“At the Speedway (Daytona), you need a bit of luck, but you have to put yourself in position to the end,” Dillon said. “I’m excited about the speedway races. Adjust (the plan) when you get there and be ready for anything.

“The rest of year, really excited. I’m back with Gil (Martin, crew chief). We made some changes within the team. Looking forward to the opportunity. Finishing a lot of races was big for our team. You’ll see us up front more.”

Menard, ever the quiet one, was low-key during the press conference itself but looks to build off of what was his best statistical season. The Wisconsin native posted career-highs in top-five (five) and top-10 (13) finishes, although he fell from 17th to 21st in points.

Childress also announced a couple housekeeping items.

Grainger, which Childress noted his team has raced against for many years, has joined in a multiyear partnership. Grainger will be a primary sponsor for selected races on Newman’s No. 31 Chevrolet starting with Pocono in June, and as an associate for all others of which it isn’t the primary.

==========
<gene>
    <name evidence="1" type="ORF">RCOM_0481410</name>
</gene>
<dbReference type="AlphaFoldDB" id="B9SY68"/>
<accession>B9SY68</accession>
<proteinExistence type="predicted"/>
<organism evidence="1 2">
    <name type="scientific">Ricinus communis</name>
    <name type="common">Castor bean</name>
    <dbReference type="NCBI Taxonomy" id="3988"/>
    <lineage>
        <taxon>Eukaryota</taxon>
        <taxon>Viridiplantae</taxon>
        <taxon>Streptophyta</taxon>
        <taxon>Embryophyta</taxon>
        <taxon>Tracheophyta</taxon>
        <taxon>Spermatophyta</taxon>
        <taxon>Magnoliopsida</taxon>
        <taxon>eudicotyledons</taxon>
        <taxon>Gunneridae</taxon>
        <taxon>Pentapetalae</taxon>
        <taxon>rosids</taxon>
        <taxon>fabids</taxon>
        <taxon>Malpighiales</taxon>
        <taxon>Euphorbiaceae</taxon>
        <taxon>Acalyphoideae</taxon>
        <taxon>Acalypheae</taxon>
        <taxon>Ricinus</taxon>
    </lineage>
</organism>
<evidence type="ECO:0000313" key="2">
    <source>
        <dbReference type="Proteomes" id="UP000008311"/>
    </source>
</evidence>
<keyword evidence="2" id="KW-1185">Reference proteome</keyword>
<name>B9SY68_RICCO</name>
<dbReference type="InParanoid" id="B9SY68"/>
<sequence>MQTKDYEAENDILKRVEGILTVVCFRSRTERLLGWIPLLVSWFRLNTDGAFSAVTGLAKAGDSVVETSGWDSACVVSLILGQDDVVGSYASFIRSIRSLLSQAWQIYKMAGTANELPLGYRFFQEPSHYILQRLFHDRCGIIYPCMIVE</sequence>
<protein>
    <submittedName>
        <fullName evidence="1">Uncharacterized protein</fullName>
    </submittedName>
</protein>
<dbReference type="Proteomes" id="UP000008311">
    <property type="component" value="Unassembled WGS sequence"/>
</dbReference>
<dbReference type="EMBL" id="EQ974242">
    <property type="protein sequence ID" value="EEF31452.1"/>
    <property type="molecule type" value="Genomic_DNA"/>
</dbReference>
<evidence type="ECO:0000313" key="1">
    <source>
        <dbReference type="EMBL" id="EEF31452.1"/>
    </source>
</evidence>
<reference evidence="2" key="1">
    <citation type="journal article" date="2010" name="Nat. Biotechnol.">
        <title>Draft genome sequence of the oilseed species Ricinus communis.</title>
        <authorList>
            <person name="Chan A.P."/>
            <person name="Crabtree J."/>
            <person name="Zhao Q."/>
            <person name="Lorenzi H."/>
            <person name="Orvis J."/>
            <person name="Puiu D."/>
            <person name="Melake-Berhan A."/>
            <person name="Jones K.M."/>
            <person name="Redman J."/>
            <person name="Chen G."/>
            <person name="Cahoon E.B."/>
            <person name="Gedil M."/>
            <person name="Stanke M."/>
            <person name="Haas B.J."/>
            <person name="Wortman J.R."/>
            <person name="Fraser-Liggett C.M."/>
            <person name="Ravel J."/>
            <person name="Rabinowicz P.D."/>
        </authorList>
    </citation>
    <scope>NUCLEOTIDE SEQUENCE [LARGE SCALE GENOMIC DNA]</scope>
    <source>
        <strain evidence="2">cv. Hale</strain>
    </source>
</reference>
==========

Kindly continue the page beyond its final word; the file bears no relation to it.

Additionally, Childress confirmed two of his three full-time NASCAR XFINITY Series drivers, Ty Dillon and Brian Scott, will race selected Sprint Cup races this year. A formal announcement is expected next week; both are also expected to be part of a five-car lineup at the Daytona 500.

The team has made some other staff changes over the winter and is working diligently on its ECR engine program. Richie Gilmore has been confirmed as ECR’s new president, Childress announced.

But Childress, as ever, kept the focus on the racing as the team looks for a breakout 2015 where wins, and not just consistent top-fives, top-10s, and near-winless title runs grabbed the headlines.

“This year going in, you’ll see some of the hardest best racing we’ve ever seen in NASCAR.” Childress said. “Now you know how important it is to be in the 16. To make the Final Four was unbelievable. Ryan and Luke gave us a great chance to win the championship.”

An IndyCar iRacing Challenge at Talladega? Drivers have discussed it